Lal Quila or the Red Fort was the official residence of the Mughal Emperor Shah Jahan built about 200 years ago in 1628.
For me, the whole experience of visiting Red Fort was like peeling off an onion. The more you move into the inner realms of the fort, the more beautiful and whiter the buildings and structures would get. Finally, it came to the one building that I admired the most in the whole complex and Amir Khusraw had most aptly described it as the paradise on earth. His inscription is written on the walls of this white marble structure- If there be a paradise on the earth, it is this, it is this, it is this - Diwan-e-khas! I am still wondering what resplendent, what exciting and what colourful life it would have been then.
The boundary of the Fort and some of its buildings are built with red sandstone and the name Lal Quila or Red Fort comes from there. It is a well built, massive structure that encircles and secures the entire surrounding of the complex – the official palaces, mahals, gardens and the many other small and little buildings it ensconces. There were trenches and channels of water all around to give the added security to the fort. The gates are massive and built to protect the citizens inside the walled city. The walls are built with holes in it for firing arms and ammunitions. The four posts at the four corners were used for keeping a vigil.
The front façade is used right now during the Independence Day celebrations by the Prime Minister to address the nation. However, the fort is just much much more than the front façade! There is another huge and massive gate as soon as you enter from the front with a metal door called Lahori Gate. This leads to a long covered path with arches and arched bays on both sides – more like a market place where you have shops on both the sides of the road. It is called the chatta chowk which means covered bazaar. Even today there are shops where people are selling all kinds of wares – jewellery, clothes, handicraft items. It was said that this used to be the case even during Shah Jahan’s time. He started this concept after he saw something like this in Peshawar. During his times, the market would be engaged in luxury trade of the imperial household and used to sell silks, brocades, gold, velvet and other expensive stuff.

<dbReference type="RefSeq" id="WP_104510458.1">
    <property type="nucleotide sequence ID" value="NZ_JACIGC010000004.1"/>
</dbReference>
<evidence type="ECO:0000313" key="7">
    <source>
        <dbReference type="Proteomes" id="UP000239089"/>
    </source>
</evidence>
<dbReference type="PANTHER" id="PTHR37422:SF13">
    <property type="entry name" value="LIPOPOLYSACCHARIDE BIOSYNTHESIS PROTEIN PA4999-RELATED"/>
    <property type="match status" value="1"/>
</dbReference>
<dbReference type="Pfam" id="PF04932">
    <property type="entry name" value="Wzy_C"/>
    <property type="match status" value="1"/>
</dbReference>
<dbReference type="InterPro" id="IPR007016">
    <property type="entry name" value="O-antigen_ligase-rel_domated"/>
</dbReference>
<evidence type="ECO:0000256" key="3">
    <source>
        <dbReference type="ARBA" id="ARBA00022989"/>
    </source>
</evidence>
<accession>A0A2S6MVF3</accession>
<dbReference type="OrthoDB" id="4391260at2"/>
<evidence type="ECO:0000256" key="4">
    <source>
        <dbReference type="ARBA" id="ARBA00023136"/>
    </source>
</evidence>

After the Chatta Bazaar, there is yet another gate which takes you to a red building - the Diwan-e-Aam which means the ‘Place of Public Audience’. There is a long rectangular lawn with a water body in the middle that runs across to the Diwan-Aam and paths cutout on both the sides. This is a place was used by Shah Jahan to meet the common public and hear their grievances. The structure was made in red sandstone and in the centre is a raised platform with the Emperor’s throne with a canopy all made in Marble with exquisite handiwork of floral designs inlaid with semi precious stones.
After the Diwan-e-aam lies the little gems of beauty - domains where Shah Jahan and other successive emperors used to actually live and spend time. You would be greeted with an expanse of garden and green lawns and water canals with white marble structures spread across the expanse. The water bodies at that time was an important part as they provided the needed water and air cooling for the entire place.
Three white marbled palaces are placed in close proximity to each other at the other end of the garden – The Rang Mahal (also called Shish Mahal), Khas Mahal and Shah Mahal (or Diwan-e-Khas).
These were like 3 little pieces of jewels in that whole area. Built completely in marble, they are a sight to behold!
Rang Mahal was the place where Shah Jahan used to entertain and be entertained. It was painted in different colours from the inside and therefore derives its name from there. It also had mirrors fitted on the top and therefore it was called the sheesh mahal though right now there is neither colour nor the mirrors. This one actually looks faded and is the drabbest one out of the three.
The next one is the Khas Mahal where Shah Jahan had his bed chambers and the dressing room.
Diwan-e-Khas next to it was the place where he would meet people close to him. This palace was truly amazing in its architecture and the structure. Though faded and greyish and yellow in colour, the structure speaks of the glorious past. The peacock throne was removed from this place by Nadir Shah who attacked Delhi and it is said that this throne is somewhere in Iran right now.
The opulence and the extravaganza was clearly visible in the luxurious setting of the entire structure. The richness of the designs and the work on the structure was truly marvelous. I was wondering if these structures look so good even today after the wear and tear of the last 200 years, then what would it have been when it was pristine white colour of the marble resplendent with all the other colours the buildings would have been painted with, the coloured drapes, the carpets and all the precious stones that were embedded in the building design. It would have been truly mesmerizing and therefore What Amir Khusraw said about this building would have been completely true at that point of time. It would have been a paradise to behold!
It is said that Taj Mahal was inspired by the Diwan-e-khas and its architectural designs.
There are other buildings too like the Mumtaz Mahal which is now converted to a museum and does not look like anything that was in the earlier days though one can see the arches and the carvings on the roof that are reminiscent of a celebrated past.
Then there are gardens and pavilions which would have been used by the Emperor, his wives and sons to relax during leisure times.
For other tourist attractions in Delhi, visit my blogs on Zafar Mahal, Qutub Minar, Humayun's Tomb, Safdarjung's Tomb, Lodhi Gardens, Jama Masjid, Chandni Chowk, Lotus Temple